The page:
Garden in the Woods. Native plants can be found at New England Wildflower Society’s Garden in the Woods in Framingham, which offers the largest selection of native trees, shrubs, vines, grasses, ferns, and perennials in New England. Garden in the Woods is open daily, and plants are available for sale throughout the season. www.newfs.org

Berkshire Botanical Garden's Plants and Answers Be-a-Better-Gardener Plant Sale. Thousands of woody and herbaceous plants are displayed by habitat including plants for sunny areas, beds and borders, dry areas, plants for the woodland edge, and woodland plants, as well as annuals (most grown at BBG), tropicals, vines, divisions of perennials dug from BBG display gardens, organic vegetable and herb plants, and hanging baskets. Many plants are donated by 60 nurseries from throughout the tri-state area. May 11-12, 9 am–5 pm. www.berkshirebotanical.org

Long Hill Plant Sale. You'll find a great selection of unusual plants and old favorites, including Tree Peonies, Japanese Maple, Dogwood, Tulip Tree, Stewartia, Forget-me-nots, and more! Arrive by 11am to join us for the silent auction of rare plants, parennials from A to Z, natives, show stopping annuals, propagated Sedgwick Garden specialties, herbs, succulents, Hypertufa containers, and gardening books. Vegetable seedlings will be available from the Food Project and horticultural experts including the Mass. Master Gardeners of Massachusetts will be on hand to answer any questions. The Master Gardeners will also be doing free soil testing. May 12, 10 am–1 pm. www.thetrustees.org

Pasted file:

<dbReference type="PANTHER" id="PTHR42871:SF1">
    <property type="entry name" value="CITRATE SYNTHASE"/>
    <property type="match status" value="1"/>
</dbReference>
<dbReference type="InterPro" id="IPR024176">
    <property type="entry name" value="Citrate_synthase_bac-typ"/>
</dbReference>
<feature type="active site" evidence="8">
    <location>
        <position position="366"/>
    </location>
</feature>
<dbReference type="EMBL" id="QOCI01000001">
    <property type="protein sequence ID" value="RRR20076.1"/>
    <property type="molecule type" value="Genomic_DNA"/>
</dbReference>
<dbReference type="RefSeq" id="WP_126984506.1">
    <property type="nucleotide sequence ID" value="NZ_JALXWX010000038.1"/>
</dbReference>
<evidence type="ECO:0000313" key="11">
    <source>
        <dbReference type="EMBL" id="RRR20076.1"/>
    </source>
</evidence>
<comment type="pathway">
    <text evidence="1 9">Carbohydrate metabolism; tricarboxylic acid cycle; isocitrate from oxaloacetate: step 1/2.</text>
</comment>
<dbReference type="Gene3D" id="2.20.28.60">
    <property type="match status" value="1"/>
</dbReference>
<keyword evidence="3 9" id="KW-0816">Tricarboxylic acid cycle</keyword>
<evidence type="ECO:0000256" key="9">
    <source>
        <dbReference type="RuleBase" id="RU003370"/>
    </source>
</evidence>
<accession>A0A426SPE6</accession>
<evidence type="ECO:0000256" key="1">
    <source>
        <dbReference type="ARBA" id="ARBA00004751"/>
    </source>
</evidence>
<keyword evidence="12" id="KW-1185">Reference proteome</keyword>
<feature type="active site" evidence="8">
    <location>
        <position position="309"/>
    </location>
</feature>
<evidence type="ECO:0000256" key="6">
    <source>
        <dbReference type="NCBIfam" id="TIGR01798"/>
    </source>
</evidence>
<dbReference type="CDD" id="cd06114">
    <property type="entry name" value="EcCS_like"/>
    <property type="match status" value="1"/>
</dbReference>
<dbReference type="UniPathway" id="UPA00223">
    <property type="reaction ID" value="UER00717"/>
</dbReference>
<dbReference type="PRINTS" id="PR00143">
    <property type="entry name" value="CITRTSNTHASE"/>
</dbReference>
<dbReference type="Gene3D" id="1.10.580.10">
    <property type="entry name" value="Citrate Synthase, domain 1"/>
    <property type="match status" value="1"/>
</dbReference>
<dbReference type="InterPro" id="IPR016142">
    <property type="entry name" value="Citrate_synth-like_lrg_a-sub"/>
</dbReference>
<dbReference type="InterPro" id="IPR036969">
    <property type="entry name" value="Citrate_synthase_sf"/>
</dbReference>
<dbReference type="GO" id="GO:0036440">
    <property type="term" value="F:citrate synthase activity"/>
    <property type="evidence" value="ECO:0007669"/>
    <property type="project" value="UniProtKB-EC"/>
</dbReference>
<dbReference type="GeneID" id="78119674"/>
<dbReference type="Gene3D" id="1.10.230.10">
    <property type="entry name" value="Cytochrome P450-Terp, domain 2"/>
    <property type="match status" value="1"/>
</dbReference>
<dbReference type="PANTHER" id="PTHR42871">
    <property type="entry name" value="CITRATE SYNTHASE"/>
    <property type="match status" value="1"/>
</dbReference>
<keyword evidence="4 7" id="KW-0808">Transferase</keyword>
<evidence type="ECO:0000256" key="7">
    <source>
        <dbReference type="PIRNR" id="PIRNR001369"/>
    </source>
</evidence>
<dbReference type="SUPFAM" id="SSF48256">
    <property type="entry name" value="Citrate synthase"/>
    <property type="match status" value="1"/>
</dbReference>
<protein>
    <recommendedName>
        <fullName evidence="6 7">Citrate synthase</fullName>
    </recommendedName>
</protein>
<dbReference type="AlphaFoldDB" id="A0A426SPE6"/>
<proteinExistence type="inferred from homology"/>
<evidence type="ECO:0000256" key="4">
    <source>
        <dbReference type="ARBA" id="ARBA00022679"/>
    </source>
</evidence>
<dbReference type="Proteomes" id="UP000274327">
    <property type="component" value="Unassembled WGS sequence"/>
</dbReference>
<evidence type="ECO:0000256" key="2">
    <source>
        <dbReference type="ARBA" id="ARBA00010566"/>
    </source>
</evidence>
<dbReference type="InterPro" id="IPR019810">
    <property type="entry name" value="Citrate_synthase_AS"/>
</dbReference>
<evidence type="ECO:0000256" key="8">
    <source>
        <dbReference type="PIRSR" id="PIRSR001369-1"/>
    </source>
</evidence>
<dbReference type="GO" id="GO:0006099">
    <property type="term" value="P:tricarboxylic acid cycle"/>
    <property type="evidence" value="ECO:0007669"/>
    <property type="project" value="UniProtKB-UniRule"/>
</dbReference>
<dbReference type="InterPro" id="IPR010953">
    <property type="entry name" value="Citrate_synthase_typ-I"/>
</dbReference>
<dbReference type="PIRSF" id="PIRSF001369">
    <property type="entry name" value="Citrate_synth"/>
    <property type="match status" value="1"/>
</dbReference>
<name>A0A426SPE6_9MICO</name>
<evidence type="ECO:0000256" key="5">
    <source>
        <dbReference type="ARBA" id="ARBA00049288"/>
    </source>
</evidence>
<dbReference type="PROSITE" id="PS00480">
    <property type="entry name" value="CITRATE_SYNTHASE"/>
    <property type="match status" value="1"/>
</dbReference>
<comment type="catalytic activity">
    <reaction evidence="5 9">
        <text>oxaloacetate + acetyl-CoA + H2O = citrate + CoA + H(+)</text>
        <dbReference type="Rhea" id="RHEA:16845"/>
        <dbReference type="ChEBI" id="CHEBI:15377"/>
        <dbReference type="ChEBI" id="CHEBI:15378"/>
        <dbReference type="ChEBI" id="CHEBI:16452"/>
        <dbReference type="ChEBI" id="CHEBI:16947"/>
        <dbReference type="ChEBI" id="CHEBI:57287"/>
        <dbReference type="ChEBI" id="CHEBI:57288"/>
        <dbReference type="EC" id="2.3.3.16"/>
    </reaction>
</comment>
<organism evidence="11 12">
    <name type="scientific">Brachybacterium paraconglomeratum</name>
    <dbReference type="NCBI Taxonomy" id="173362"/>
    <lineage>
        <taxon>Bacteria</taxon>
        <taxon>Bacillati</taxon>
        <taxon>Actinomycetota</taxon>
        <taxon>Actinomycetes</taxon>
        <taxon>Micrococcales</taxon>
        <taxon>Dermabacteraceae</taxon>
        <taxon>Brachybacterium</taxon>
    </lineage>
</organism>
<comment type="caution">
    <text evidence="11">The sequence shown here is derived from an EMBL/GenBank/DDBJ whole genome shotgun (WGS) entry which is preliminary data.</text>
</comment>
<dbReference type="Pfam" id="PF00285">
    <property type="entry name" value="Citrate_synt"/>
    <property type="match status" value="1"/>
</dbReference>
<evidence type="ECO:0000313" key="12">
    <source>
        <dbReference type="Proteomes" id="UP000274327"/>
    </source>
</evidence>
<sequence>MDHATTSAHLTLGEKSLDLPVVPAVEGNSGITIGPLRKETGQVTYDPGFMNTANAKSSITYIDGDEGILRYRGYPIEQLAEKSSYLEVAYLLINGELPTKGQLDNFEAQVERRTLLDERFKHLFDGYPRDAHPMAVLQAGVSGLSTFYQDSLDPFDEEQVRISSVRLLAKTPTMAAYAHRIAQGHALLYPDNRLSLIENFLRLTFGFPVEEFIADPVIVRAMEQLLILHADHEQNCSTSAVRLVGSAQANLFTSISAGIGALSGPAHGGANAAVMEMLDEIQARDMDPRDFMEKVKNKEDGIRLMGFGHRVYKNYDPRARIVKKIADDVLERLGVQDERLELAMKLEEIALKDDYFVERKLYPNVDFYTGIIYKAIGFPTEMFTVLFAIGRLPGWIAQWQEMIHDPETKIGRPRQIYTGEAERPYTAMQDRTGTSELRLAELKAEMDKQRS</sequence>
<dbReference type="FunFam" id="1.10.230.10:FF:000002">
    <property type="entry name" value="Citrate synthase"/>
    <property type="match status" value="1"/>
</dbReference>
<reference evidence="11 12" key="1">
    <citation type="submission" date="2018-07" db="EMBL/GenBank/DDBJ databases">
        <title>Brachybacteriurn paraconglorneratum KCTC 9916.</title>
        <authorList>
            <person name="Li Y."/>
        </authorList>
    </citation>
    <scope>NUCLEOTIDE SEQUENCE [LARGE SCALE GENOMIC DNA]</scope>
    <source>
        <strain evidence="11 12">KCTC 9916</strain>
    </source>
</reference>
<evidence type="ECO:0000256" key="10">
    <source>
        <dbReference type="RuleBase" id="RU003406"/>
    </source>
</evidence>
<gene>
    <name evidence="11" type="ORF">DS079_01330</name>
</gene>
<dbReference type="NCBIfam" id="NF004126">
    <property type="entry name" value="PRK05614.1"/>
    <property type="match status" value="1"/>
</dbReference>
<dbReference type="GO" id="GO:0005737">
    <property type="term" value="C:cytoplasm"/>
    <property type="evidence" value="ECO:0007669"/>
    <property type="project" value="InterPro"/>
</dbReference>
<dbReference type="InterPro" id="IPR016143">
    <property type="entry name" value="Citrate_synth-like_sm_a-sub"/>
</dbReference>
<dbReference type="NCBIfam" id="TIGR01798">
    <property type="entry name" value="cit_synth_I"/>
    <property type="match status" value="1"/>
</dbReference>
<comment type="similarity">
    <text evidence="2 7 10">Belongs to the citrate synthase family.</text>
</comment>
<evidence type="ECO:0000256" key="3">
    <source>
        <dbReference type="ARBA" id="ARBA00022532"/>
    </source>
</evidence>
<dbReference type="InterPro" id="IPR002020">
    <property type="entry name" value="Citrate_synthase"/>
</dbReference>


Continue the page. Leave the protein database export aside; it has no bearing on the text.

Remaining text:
Allan Haskell Plant Sale. Find your favorite annuals, perennials, trees and shrubs, and purchase some of Allen’s signature selections. Colors galore, and horticulturists on hand to help you with your decisions and answer any questions you may have. May 26, 10 am–1 pm www.thetrustees.org

Rhode Island

Blithewold Plant Sale. Come out and support Bristol Garden Club. They will be selling fresh annuals, perennials, herbs, veggies, and handmade flower arrangements in vases. The garden club will be set up in the side yard of our Carriage House. Pick up the perfect Mother’s Day gift or something for your spring gardens. May 12, 8:30–1:30. www.blithewold.org

Wicked Tulip Flower Farm UPick Tulip Sale. Pick your own tulips on 5 acres of fields sporting 600,000 tulip bulbs. Tickets required, available online. April 25–mid May, see website for admission hours. wickedtulips.com

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Connecticut

OBrien Nursery in Granby, Conn. will feature a different plant family on each May weekend: 
May 4-6 – Diverse, Dynamic and Deliciously Fragrant Daphne
May 11-13 – Enticing Epimediums – Explore our Expanded Choices
May 18-20 – Cypripediums! Yes, we have Lady-Slippers!
May 25-28 – Don’t miss our Itoh Peony Selections in Flower
Open on those dates only, 10 am–5 pm. www.obrienhosta.com

Florence Griswold Museum. Join the Museum’s Garden Gang for a sale of beautiful plants and garden specimens, featuring heirloom perennials, roses, herbs, and succulents. May 18 & 19, 9 am–3 pm florencegriswoldmuseum.org